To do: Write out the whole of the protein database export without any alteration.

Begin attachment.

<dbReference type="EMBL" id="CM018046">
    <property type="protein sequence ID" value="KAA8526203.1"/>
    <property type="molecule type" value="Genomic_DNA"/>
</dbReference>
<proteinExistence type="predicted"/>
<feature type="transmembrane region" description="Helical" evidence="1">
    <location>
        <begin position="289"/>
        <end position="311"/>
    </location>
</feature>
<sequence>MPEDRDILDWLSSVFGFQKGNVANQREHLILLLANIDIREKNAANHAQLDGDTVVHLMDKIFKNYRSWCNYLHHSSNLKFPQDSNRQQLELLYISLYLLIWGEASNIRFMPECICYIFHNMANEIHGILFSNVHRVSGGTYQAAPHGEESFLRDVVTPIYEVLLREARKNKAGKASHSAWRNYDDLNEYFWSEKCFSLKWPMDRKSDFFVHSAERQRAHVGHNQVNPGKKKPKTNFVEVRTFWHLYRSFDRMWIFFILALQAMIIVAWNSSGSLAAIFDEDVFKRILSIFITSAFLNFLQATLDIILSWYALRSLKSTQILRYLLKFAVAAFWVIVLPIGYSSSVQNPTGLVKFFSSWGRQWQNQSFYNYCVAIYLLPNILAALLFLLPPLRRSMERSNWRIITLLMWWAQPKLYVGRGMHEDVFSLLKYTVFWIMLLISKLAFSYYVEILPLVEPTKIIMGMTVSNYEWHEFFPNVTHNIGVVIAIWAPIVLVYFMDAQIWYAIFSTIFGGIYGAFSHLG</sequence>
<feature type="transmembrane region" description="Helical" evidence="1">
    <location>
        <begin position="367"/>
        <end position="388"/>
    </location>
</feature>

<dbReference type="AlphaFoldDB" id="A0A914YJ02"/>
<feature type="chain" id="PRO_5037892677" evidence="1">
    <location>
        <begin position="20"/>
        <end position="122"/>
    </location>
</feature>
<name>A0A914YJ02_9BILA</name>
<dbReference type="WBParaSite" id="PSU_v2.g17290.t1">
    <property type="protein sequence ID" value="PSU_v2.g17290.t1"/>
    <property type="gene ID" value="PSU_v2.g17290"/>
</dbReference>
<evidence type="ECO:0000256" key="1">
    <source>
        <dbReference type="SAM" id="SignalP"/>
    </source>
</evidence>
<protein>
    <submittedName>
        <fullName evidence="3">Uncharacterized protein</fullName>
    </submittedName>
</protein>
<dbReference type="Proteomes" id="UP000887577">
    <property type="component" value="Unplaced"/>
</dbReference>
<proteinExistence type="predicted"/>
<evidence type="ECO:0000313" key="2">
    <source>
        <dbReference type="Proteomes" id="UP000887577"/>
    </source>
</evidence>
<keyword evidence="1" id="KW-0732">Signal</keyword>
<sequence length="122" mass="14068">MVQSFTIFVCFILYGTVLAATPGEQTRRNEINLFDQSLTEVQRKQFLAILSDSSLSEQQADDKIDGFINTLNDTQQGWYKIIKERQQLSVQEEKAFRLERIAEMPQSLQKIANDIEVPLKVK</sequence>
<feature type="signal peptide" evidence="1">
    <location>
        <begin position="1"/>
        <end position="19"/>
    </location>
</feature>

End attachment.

<dbReference type="EMBL" id="CM018046">
    <property type="protein sequence ID" value="KAA8526203.1"/>
    <property type="molecule type" value="Genomic_DNA"/>
</dbReference>
<proteinExistence type="predicted"/>
<feature type="transmembrane region" description="Helical" evidence="1">
    <location>
        <begin position="289"/>
        <end position="311"/>
    </location>
</feature>
<sequence>MPEDRDILDWLSSVFGFQKGNVANQREHLILLLANIDIREKNAANHAQLDGDTVVHLMDKIFKNYRSWCNYLHHSSNLKFPQDSNRQQLELLYISLYLLIWGEASNIRFMPECICYIFHNMANEIHGILFSNVHRVSGGTYQAAPHGEESFLRDVVTPIYEVLLREARKNKAGKASHSAWRNYDDLNEYFWSEKCFSLKWPMDRKSDFFVHSAERQRAHVGHNQVNPGKKKPKTNFVEVRTFWHLYRSFDRMWIFFILALQAMIIVAWNSSGSLAAIFDEDVFKRILSIFITSAFLNFLQATLDIILSWYALRSLKSTQILRYLLKFAVAAFWVIVLPIGYSSSVQNPTGLVKFFSSWGRQWQNQSFYNYCVAIYLLPNILAALLFLLPPLRRSMERSNWRIITLLMWWAQPKLYVGRGMHEDVFSLLKYTVFWIMLLISKLAFSYYVEILPLVEPTKIIMGMTVSNYEWHEFFPNVTHNIGVVIAIWAPIVLVYFMDAQIWYAIFSTIFGGIYGAFSHLG</sequence>
<feature type="transmembrane region" description="Helical" evidence="1">
    <location>
        <begin position="367"/>
        <end position="388"/>
    </location>
</feature>

<dbReference type="AlphaFoldDB" id="A0A914YJ02"/>
<feature type="chain" id="PRO_5037892677" evidence="1">
    <location>
        <begin position="20"/>
        <end position="122"/>
    </location>
</feature>
<name>A0A914YJ02_9BILA</name>
<dbReference type="WBParaSite" id="PSU_v2.g17290.t1">
    <property type="protein sequence ID" value="PSU_v2.g17290.t1"/>
    <property type="gene ID" value="PSU_v2.g17290"/>
</dbReference>
<evidence type="ECO:0000256" key="1">
    <source>
        <dbReference type="SAM" id="SignalP"/>
    </source>
</evidence>
<protein>
    <submittedName>
        <fullName evidence="3">Uncharacterized protein</fullName>
    </submittedName>
</protein>
<dbReference type="Proteomes" id="UP000887577">
    <property type="component" value="Unplaced"/>
</dbReference>
<proteinExistence type="predicted"/>
<evidence type="ECO:0000313" key="2">
    <source>
        <dbReference type="Proteomes" id="UP000887577"/>
    </source>
</evidence>
<keyword evidence="1" id="KW-0732">Signal</keyword>
<sequence length="122" mass="14068">MVQSFTIFVCFILYGTVLAATPGEQTRRNEINLFDQSLTEVQRKQFLAILSDSSLSEQQADDKIDGFINTLNDTQQGWYKIIKERQQLSVQEEKAFRLERIAEMPQSLQKIANDIEVPLKVK</sequence>
<feature type="signal peptide" evidence="1">
    <location>
        <begin position="1"/>
        <end position="19"/>
    </location>
</feature>